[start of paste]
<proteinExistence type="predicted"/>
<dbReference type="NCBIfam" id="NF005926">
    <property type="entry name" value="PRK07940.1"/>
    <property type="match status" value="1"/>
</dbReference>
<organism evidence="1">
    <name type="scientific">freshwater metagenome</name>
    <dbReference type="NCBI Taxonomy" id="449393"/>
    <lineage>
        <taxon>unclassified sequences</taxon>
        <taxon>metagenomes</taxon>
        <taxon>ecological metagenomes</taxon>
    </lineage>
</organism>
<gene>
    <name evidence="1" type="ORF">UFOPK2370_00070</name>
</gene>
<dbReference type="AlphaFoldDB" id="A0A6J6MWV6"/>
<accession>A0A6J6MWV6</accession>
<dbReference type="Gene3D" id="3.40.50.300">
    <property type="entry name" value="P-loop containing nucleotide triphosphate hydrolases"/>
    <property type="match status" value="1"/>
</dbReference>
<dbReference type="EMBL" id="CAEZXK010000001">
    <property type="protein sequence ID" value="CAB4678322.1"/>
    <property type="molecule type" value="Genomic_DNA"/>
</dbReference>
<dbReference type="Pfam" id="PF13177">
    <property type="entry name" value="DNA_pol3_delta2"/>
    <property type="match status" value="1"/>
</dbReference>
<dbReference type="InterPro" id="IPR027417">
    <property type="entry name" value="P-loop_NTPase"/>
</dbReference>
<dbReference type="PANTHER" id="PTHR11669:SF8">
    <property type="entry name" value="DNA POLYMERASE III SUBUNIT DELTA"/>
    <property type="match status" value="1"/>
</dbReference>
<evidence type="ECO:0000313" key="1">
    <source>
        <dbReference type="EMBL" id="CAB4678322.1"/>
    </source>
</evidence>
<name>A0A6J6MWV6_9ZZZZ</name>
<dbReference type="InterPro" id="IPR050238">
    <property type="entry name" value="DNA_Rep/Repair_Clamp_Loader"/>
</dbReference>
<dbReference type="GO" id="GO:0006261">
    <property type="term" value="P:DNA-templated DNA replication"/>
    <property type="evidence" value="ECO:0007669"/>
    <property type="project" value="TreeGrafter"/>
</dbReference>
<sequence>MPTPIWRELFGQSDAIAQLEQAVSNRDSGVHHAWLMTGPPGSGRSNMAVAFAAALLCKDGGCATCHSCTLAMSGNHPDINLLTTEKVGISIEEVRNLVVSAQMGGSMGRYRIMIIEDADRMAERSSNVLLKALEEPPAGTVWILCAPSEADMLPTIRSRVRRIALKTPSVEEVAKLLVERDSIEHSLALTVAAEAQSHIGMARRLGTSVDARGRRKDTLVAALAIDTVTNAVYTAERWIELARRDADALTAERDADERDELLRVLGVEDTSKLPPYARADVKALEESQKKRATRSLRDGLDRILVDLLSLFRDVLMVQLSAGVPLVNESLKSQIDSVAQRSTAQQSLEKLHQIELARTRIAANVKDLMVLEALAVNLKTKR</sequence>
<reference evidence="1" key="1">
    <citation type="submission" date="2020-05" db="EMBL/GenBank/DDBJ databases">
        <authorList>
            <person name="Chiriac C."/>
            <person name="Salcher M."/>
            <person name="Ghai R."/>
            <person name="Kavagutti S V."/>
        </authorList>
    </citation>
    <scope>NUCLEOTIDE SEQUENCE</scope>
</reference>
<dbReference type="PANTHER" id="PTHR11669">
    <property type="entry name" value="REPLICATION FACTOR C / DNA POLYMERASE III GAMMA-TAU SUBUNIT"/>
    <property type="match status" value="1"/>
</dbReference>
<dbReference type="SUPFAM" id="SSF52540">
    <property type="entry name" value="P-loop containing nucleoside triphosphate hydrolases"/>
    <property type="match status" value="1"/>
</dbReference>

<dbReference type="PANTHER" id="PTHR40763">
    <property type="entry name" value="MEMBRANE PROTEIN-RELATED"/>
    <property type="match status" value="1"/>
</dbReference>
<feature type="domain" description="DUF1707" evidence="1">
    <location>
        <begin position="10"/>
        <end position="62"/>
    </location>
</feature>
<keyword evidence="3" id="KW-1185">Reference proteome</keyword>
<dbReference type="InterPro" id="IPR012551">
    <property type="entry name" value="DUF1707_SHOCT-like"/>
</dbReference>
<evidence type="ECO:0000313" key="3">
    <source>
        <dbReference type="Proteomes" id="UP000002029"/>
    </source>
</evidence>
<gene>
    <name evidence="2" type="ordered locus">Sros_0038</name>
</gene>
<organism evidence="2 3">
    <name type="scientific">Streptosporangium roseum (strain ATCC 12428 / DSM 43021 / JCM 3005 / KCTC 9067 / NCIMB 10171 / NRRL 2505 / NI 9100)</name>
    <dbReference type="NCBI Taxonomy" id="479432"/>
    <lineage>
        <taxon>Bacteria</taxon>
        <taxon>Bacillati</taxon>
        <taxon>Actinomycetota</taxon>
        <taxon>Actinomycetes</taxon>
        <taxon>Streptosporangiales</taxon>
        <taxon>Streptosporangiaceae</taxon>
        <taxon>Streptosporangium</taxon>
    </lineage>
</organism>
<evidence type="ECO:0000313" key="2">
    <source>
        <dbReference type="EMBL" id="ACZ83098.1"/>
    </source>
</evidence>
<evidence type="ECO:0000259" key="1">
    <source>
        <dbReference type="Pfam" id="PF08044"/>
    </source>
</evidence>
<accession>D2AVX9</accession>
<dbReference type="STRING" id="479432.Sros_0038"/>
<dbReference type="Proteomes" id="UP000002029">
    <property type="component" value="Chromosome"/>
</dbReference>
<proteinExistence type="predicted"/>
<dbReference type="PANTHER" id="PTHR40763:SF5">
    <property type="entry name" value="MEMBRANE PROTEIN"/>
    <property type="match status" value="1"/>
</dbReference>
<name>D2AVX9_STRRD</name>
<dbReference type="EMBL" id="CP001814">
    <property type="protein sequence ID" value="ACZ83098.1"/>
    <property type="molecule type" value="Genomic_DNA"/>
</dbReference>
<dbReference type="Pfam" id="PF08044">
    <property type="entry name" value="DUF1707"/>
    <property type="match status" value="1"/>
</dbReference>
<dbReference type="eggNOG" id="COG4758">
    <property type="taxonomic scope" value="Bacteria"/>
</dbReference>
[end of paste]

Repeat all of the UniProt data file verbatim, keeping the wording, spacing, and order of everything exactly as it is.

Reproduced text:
<proteinExistence type="predicted"/>
<dbReference type="NCBIfam" id="NF005926">
    <property type="entry name" value="PRK07940.1"/>
    <property type="match status" value="1"/>
</dbReference>
<organism evidence="1">
    <name type="scientific">freshwater metagenome</name>
    <dbReference type="NCBI Taxonomy" id="449393"/>
    <lineage>
        <taxon>unclassified sequences</taxon>
        <taxon>metagenomes</taxon>
        <taxon>ecological metagenomes</taxon>
    </lineage>
</organism>
<gene>
    <name evidence="1" type="ORF">UFOPK2370_00070</name>
</gene>
<dbReference type="AlphaFoldDB" id="A0A6J6MWV6"/>
<accession>A0A6J6MWV6</accession>
<dbReference type="Gene3D" id="3.40.50.300">
    <property type="entry name" value="P-loop containing nucleotide triphosphate hydrolases"/>
    <property type="match status" value="1"/>
</dbReference>
<dbReference type="EMBL" id="CAEZXK010000001">
    <property type="protein sequence ID" value="CAB4678322.1"/>
    <property type="molecule type" value="Genomic_DNA"/>
</dbReference>
<dbReference type="Pfam" id="PF13177">
    <property type="entry name" value="DNA_pol3_delta2"/>
    <property type="match status" value="1"/>
</dbReference>
<dbReference type="InterPro" id="IPR027417">
    <property type="entry name" value="P-loop_NTPase"/>
</dbReference>
<dbReference type="PANTHER" id="PTHR11669:SF8">
    <property type="entry name" value="DNA POLYMERASE III SUBUNIT DELTA"/>
    <property type="match status" value="1"/>
</dbReference>
<evidence type="ECO:0000313" key="1">
    <source>
        <dbReference type="EMBL" id="CAB4678322.1"/>
    </source>
</evidence>
<name>A0A6J6MWV6_9ZZZZ</name>
<dbReference type="InterPro" id="IPR050238">
    <property type="entry name" value="DNA_Rep/Repair_Clamp_Loader"/>
</dbReference>
<dbReference type="GO" id="GO:0006261">
    <property type="term" value="P:DNA-templated DNA replication"/>
    <property type="evidence" value="ECO:0007669"/>
    <property type="project" value="TreeGrafter"/>
</dbReference>
<sequence>MPTPIWRELFGQSDAIAQLEQAVSNRDSGVHHAWLMTGPPGSGRSNMAVAFAAALLCKDGGCATCHSCTLAMSGNHPDINLLTTEKVGISIEEVRNLVVSAQMGGSMGRYRIMIIEDADRMAERSSNVLLKALEEPPAGTVWILCAPSEADMLPTIRSRVRRIALKTPSVEEVAKLLVERDSIEHSLALTVAAEAQSHIGMARRLGTSVDARGRRKDTLVAALAIDTVTNAVYTAERWIELARRDADALTAERDADERDELLRVLGVEDTSKLPPYARADVKALEESQKKRATRSLRDGLDRILVDLLSLFRDVLMVQLSAGVPLVNESLKSQIDSVAQRSTAQQSLEKLHQIELARTRIAANVKDLMVLEALAVNLKTKR</sequence>
<reference evidence="1" key="1">
    <citation type="submission" date="2020-05" db="EMBL/GenBank/DDBJ databases">
        <authorList>
            <person name="Chiriac C."/>
            <person name="Salcher M."/>
            <person name="Ghai R."/>
            <person name="Kavagutti S V."/>
        </authorList>
    </citation>
    <scope>NUCLEOTIDE SEQUENCE</scope>
</reference>
<dbReference type="PANTHER" id="PTHR11669">
    <property type="entry name" value="REPLICATION FACTOR C / DNA POLYMERASE III GAMMA-TAU SUBUNIT"/>
    <property type="match status" value="1"/>
</dbReference>
<dbReference type="SUPFAM" id="SSF52540">
    <property type="entry name" value="P-loop containing nucleoside triphosphate hydrolases"/>
    <property type="match status" value="1"/>
</dbReference>

<dbReference type="PANTHER" id="PTHR40763">
    <property type="entry name" value="MEMBRANE PROTEIN-RELATED"/>
    <property type="match status" value="1"/>
</dbReference>
<feature type="domain" description="DUF1707" evidence="1">
    <location>
        <begin position="10"/>
        <end position="62"/>
    </location>
</feature>
<keyword evidence="3" id="KW-1185">Reference proteome</keyword>
<dbReference type="InterPro" id="IPR012551">
    <property type="entry name" value="DUF1707_SHOCT-like"/>
</dbReference>
<evidence type="ECO:0000313" key="3">
    <source>
        <dbReference type="Proteomes" id="UP000002029"/>
    </source>
</evidence>
<gene>
    <name evidence="2" type="ordered locus">Sros_0038</name>
</gene>
<organism evidence="2 3">
    <name type="scientific">Streptosporangium roseum (strain ATCC 12428 / DSM 43021 / JCM 3005 / KCTC 9067 / NCIMB 10171 / NRRL 2505 / NI 9100)</name>
    <dbReference type="NCBI Taxonomy" id="479432"/>
    <lineage>
        <taxon>Bacteria</taxon>
        <taxon>Bacillati</taxon>
        <taxon>Actinomycetota</taxon>
        <taxon>Actinomycetes</taxon>
        <taxon>Streptosporangiales</taxon>
        <taxon>Streptosporangiaceae</taxon>
        <taxon>Streptosporangium</taxon>
    </lineage>
</organism>
<evidence type="ECO:0000313" key="2">
    <source>
        <dbReference type="EMBL" id="ACZ83098.1"/>
    </source>
</evidence>
<evidence type="ECO:0000259" key="1">
    <source>
        <dbReference type="Pfam" id="PF08044"/>
    </source>
</evidence>
<accession>D2AVX9</accession>
<dbReference type="STRING" id="479432.Sros_0038"/>
<dbReference type="Proteomes" id="UP000002029">
    <property type="component" value="Chromosome"/>
</dbReference>
<proteinExistence type="predicted"/>
<dbReference type="PANTHER" id="PTHR40763:SF5">
    <property type="entry name" value="MEMBRANE PROTEIN"/>
    <property type="match status" value="1"/>
</dbReference>
<name>D2AVX9_STRRD</name>
<dbReference type="EMBL" id="CP001814">
    <property type="protein sequence ID" value="ACZ83098.1"/>
    <property type="molecule type" value="Genomic_DNA"/>
</dbReference>
<dbReference type="Pfam" id="PF08044">
    <property type="entry name" value="DUF1707"/>
    <property type="match status" value="1"/>
</dbReference>
<dbReference type="eggNOG" id="COG4758">
    <property type="taxonomic scope" value="Bacteria"/>
</dbReference>